Events at Fukushima have raised significant concerns, both practical and political, for the safety of any nuclear power plant. As advocates of Thorium and ADSRs we have to address the question of how such a system would have fared under similar circumstances - major earthquake, unprecedentedly large tsunami, prolonged loss of external power, and extremely difficult operating conditions - in an honest way. It is too early for a full analysis, but we have to start thinking about the issue. We may believe that ADSRs are intrinsically safer than conventional reactors, but this has to be demonstrated in this particular situation.

Problems at Fukushina had nothing to do with criticality but were due to fuel melt-down. The reactors were easily switched off, and indeed some were already shut down before the incident. However they continued to generate heat through their residual radioactivity. The rate for this is usually quoted as 7% of the full power. An ADSR would be slightly different but not greatly so: there are fewer actinides in the fuel but the fission product mix is pretty much the same. It would be useful to do a full study of this, and the figure may be a bit lower due to the smaller contribution from spontaneous fission, but it cannot be vastly different.

So the fuel will still generate heat. At Fukushima this caused a build up in temperature as the primary cooling circuit had lost power. However in an ADSR the coolant is molten lead, or lead-bismuth, rather than pressurised water. This carries away the heat by convection. In some designs convection is assisted by electrical pumps, however these are only needed when the reactor is at full power. Even in such designs the unasssited power of the convective heating is sufficient to take away the 7% residual power.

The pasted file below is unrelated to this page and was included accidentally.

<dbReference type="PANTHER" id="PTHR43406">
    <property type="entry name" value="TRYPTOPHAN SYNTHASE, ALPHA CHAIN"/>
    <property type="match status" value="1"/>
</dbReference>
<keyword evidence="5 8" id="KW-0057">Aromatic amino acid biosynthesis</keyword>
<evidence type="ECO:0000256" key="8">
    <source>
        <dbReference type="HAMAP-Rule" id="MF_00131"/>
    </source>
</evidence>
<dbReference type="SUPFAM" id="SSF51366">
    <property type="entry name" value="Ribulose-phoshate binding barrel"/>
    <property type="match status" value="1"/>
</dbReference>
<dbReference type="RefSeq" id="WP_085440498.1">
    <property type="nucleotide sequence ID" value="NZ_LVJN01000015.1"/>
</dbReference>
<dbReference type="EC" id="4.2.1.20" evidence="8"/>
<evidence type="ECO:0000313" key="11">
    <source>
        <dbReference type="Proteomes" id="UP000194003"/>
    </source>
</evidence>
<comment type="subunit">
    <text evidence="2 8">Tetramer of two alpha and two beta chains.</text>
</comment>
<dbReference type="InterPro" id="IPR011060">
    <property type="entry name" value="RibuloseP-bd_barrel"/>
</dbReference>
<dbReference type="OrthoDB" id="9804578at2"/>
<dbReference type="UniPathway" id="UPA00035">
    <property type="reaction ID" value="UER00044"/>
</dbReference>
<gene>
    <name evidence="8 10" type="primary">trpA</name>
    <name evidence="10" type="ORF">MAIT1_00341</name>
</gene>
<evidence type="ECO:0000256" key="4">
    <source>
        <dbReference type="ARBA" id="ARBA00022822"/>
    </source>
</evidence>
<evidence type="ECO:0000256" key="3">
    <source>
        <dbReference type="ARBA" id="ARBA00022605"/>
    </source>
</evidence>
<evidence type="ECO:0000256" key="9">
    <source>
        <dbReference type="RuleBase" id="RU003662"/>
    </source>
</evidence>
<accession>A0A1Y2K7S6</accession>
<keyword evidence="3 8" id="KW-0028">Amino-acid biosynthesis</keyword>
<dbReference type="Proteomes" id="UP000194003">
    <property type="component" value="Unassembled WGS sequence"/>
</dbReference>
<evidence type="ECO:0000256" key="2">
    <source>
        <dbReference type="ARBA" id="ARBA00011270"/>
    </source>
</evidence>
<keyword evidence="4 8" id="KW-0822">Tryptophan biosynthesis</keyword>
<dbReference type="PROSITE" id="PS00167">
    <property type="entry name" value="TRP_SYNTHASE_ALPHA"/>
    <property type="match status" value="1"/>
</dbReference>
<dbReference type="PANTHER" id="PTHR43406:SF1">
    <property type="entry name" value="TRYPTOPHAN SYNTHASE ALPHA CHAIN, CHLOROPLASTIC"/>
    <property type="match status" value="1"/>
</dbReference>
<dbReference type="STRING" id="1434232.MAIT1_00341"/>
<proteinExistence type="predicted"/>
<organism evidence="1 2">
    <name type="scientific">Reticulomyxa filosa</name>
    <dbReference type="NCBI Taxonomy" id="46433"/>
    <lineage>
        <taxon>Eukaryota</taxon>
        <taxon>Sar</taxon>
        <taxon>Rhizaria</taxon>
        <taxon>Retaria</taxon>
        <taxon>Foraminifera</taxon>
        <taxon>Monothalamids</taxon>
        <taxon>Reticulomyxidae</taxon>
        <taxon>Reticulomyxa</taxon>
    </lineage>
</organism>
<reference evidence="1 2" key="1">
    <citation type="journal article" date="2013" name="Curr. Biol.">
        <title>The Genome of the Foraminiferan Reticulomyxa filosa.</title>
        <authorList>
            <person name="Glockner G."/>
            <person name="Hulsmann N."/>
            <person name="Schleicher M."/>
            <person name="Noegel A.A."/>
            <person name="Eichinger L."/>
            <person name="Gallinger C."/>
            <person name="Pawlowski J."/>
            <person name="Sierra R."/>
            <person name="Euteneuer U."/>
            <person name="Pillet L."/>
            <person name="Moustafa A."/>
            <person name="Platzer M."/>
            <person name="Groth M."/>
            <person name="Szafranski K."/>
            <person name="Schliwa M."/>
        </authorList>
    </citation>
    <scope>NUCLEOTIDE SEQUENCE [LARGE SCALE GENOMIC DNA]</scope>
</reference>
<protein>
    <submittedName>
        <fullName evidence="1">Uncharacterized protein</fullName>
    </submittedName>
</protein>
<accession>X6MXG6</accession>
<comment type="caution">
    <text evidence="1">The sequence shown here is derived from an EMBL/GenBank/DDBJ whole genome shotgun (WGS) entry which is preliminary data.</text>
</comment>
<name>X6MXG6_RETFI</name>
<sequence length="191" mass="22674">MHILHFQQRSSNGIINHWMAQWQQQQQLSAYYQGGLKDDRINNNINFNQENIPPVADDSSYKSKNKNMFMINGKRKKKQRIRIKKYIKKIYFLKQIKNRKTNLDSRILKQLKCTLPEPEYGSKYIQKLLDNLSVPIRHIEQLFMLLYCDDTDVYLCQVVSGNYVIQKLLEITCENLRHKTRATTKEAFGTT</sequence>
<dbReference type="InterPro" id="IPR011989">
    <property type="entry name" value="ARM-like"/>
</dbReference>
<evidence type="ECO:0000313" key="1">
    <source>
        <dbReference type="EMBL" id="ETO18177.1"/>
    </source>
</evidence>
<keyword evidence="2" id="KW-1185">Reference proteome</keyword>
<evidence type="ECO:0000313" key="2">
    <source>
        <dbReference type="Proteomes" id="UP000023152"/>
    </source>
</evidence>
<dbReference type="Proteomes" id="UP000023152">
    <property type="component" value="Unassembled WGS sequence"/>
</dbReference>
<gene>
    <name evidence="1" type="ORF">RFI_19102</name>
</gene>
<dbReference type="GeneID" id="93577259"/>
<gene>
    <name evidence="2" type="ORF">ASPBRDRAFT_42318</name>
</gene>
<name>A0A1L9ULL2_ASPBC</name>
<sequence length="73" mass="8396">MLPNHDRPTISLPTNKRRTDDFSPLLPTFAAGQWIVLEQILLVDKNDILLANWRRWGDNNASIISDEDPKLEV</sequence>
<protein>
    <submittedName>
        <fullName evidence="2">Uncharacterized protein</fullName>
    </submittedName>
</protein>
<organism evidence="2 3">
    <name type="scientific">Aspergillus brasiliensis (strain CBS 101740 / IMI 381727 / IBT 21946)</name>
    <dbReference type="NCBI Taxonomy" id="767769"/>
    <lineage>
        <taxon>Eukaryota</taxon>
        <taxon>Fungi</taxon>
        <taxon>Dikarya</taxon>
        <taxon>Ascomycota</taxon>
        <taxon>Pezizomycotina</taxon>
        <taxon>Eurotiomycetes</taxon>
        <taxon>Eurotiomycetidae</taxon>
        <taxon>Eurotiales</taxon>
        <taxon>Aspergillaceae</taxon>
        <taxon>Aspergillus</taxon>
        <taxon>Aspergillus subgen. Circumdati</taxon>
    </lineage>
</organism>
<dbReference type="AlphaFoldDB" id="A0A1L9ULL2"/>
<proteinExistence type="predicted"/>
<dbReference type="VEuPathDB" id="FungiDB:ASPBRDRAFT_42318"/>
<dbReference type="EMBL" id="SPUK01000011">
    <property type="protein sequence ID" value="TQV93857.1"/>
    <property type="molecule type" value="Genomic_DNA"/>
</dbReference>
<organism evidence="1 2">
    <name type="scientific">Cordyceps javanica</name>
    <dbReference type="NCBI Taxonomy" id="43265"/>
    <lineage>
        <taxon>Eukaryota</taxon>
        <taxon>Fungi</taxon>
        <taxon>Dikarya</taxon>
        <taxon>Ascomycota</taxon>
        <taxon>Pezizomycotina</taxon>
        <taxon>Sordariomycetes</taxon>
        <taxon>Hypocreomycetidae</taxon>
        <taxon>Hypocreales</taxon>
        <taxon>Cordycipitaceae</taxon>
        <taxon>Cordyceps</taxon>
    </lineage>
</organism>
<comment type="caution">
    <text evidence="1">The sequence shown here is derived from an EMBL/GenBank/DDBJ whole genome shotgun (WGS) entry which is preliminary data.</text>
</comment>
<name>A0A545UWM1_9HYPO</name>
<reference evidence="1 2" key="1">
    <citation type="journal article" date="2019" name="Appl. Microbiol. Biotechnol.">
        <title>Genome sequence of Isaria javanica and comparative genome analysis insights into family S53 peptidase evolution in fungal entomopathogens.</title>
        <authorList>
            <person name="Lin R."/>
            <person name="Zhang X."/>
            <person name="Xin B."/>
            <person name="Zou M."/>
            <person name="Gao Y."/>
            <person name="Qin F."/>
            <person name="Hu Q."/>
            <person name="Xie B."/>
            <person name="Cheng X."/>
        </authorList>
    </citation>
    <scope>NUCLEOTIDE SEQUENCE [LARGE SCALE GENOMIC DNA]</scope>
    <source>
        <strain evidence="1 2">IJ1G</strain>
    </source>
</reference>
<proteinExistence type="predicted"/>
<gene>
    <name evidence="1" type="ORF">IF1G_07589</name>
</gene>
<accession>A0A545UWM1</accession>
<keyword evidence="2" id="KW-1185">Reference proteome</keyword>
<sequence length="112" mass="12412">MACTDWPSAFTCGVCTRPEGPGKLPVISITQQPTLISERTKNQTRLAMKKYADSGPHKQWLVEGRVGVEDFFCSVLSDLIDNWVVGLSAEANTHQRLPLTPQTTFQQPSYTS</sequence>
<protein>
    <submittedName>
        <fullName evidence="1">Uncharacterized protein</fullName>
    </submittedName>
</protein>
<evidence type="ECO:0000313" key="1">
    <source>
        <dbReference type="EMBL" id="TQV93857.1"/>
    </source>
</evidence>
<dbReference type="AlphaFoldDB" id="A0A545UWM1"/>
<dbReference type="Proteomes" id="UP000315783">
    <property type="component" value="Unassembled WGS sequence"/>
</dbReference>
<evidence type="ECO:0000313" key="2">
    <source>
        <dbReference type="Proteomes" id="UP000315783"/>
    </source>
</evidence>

In this scenario the water/steam secondary cooling will not be operational, so the lead is going to get hot. However there is quite a safety margin: Lead does not boil until 1740 degrees C, and as the temperature rises the cooling effects of conduction and convection will increase. A large vat of very hot lead is, of course, dangerous, and the design will have to ensure that it is robust and stable against leakages, etc. But it is not as dangerous as a pressure vessel full of superheated steam, which escapes though leaks and dissociates into an explosive mixture.

Further problems occured due to the spent fuel rods kept in cooling ponds, in which the water evaporated so that their temperature increased and they fractured. The rods were apparently kept in the reactor for no reason other than it was a convenient place.This problem would (almost certainly) not have arisen in an ADSR system, as the fuel rods stay in the reactor for 5-10 years rather than 5-10 months. In a thorium fuelled system there will be far fewer fuel rods to handle, and such expediants should not become necessary.

Fukushima was affected by an extroadinary disaster, and it is a tribute to the workers on site that the damage has been, despite the press coverage and global public panic, so limited.It is fair to claim that ADSR systems (assuming the design was sensible) would not have undergone such leakages, but this is due to the secondary features of the design and not to their primary 'accelerator driven' nature.